I’m going to keep going with “random stuff I looked at today” and see if there’s something for authors mixed in.
I spent part of today measuring shader and texture changes in our engine under heavy load – my goal was to get a sense of how much data we’d be pushing through a next-gen API (e.g. Vulkan, Metal, DX12) if we just did a straight port of the engine. This was just a fact finding mission.
The only problem was: the numbers were just absolutely awful. Terrible. Unusable!
Then I noticed the other thing: the entire area of KSEA was littered with thousands of Fed-Ex trucks. Just tons and tons of them! Only Fed-Ex trucks on the road, and only Fed-Ex trucks parked on the street.
Leftovers For Lunch
The Fed-Ex trucks were a left-over. I do this to myself all the time: I create a dumb custom scenery pack to test some part of the sim and then forget to remove it from my working X-Plane folder.
Before X-Plane 1040 there was a bug where cars and trucks on the road could crash the sim if you viewed them across a DSF tile boundary and the 3-d models were not instanced. This last point is why the bug went unfixed for so long; the car set we ship with is entirely instanced for performance.
So I built a library with a Fed-Ex truck that was intentionally not instanced to reproduce the bug and forgot about it. The custom scenery pack was why my traffic looked silly, and the non-instanced traffic was why my stats showed the rendering engine doing 4x more on the CPU work than it was supposed to.
(Since X-Plane was in debug mode, the framerate was expected to be terrible due to unoptimized code and debug checks running on an old laptop with the scenery cranked to the max.)
So there’s a take-away here and it is:
OBJs in a Custom Vehicle Pack Should Be Instancing-Friendly
There are a few custom vehicle packs for X-Plane floating around the web, and the quality of the objects with regards to performance is mixed and overall not very good – probably some of these packs pre-date X-Plane 10.
Instancing is the ability for X-Plane to draw more than one OBJ in a single instruction to the GPU. We implement instancing by observing your OBJ as we load it and noting whether the OBJ contains anything complicated (dataref usage, animation, lots of material changes) or if it is more or less just a big pile of triangles.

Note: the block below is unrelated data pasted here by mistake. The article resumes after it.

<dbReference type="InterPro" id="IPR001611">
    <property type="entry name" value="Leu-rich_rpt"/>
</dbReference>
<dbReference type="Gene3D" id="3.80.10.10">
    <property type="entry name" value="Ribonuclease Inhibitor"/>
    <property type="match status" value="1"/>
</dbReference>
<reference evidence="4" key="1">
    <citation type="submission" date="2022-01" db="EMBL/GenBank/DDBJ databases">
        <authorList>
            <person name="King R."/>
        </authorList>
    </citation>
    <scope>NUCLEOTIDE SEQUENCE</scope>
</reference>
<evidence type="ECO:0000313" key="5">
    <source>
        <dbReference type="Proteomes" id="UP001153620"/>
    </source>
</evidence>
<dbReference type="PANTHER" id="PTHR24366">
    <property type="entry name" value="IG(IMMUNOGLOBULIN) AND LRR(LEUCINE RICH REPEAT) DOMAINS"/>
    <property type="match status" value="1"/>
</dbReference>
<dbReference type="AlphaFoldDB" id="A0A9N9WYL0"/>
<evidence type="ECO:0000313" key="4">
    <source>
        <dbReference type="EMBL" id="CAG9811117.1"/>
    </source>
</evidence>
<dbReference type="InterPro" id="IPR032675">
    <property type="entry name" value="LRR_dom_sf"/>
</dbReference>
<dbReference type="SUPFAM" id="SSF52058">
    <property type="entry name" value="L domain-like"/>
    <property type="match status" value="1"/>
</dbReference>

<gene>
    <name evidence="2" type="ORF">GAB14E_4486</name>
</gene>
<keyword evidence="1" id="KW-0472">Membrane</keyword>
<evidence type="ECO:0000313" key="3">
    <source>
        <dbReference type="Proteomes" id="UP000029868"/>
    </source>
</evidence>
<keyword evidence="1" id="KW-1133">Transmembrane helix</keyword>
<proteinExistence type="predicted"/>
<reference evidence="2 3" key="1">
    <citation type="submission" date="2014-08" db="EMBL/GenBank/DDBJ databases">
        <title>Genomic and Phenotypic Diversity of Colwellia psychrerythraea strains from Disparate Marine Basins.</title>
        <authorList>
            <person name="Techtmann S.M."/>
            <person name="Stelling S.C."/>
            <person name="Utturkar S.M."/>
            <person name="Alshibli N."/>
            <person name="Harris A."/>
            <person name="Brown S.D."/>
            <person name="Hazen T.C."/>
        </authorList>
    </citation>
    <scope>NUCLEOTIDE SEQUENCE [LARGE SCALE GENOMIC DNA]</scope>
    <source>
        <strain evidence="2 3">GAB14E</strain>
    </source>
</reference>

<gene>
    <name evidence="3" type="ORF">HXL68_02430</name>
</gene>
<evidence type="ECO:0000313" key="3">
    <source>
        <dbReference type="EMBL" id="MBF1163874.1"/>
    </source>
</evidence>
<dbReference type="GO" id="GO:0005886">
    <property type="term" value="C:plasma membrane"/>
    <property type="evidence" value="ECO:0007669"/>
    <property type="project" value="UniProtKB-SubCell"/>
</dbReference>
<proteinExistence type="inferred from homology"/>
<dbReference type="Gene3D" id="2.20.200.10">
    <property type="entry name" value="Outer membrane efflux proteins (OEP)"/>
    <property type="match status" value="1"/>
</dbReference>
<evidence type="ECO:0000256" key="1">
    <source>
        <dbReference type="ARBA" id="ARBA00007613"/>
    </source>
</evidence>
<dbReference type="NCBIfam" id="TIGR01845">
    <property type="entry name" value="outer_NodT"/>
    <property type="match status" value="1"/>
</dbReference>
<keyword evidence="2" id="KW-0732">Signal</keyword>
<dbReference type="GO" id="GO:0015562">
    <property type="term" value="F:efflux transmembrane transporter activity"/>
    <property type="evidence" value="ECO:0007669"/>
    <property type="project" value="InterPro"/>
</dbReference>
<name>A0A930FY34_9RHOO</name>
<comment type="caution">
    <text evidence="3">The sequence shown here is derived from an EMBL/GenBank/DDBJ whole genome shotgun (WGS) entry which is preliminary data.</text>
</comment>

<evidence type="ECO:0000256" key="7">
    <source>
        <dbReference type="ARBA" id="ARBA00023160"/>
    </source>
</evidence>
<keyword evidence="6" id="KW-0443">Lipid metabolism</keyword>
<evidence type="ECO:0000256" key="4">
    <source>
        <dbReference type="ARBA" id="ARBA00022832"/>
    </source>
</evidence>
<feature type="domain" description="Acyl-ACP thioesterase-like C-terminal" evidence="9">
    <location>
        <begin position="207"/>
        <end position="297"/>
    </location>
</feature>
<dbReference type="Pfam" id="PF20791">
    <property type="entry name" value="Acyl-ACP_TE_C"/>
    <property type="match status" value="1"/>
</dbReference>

If we have the latter case, then we mark the object as instancing friendly, and when it is drawn, all objects of that type are collected and drawn at once. The instancing code path in X-Plane is thus separate and much faster for both X-Plane itself and the driver.
Since you can have a lot of the same car on the roads, even with a varied collection, it’s worth it to be instanced!
How to Tell If Your Object Is Instance-Friendly
To see if your object is instancing friendly:
- Make a custom scenery pack and place ten of the objects very close to each other (e.g. at an airport).
- Load the airport in X-Plane and in DRE set the art control “terrain/kill_clusters” to 1.
When you do this, all of the instanced objects that come from DSFs will disappear, and all of the non-instanced ones will remain.
Your object will be instance-friendly if:
- It uses no animations
- It uses no ATTRibutes mid-object – use the new GLOBAL properties instead
- For cars, LOD is okay (but non-additive LOD will make the WED test fail). For cars you should only use one LOD anyway.
- Only some named lights are instancing friendly; fortunately the headlight/taillight ones are.
Draped geometry is instancing-friendly, but don’t use it for vehicles.
In the new Blender 2.7 exporter (and our branch of the Blender 2.49 exporter) instancing is made quite easy: you mark an object as “instanced” and one of two things will happen:
- Blender will write only stuff that is instancing friendly or
- The export will fail with an error telling you what you did wrong.
Thus when you -need- something to be instanced (scenery objects, etc.) you just tell the exporter to enforce it.
Here are some things where instancing really matters:
- Repeated buildings in autogen.
- Static aircraft that repeat a lot.
- “Clutter” on the ramp (baggage trucks, etc.).
- 3-d modeled vegetation that gets repeated.
- Cars (both parked and moving)
Here are some cases where it does not matter:
- Aircraft-attached objects. Since aircraft attached objects aren’t usually repeated and almost always have a lot of complicated stuff, instancing doesn’t matter or work here. Instancing is really for scenery.
- Single extremely complicated objects like the Nimitz.
Right now objects drawn with the XPLMDrawObjects API call do not benefit from instancing, but this is probably something that will change in the future, as long as every “instance” is fed through a single XPLMDrawObjects call.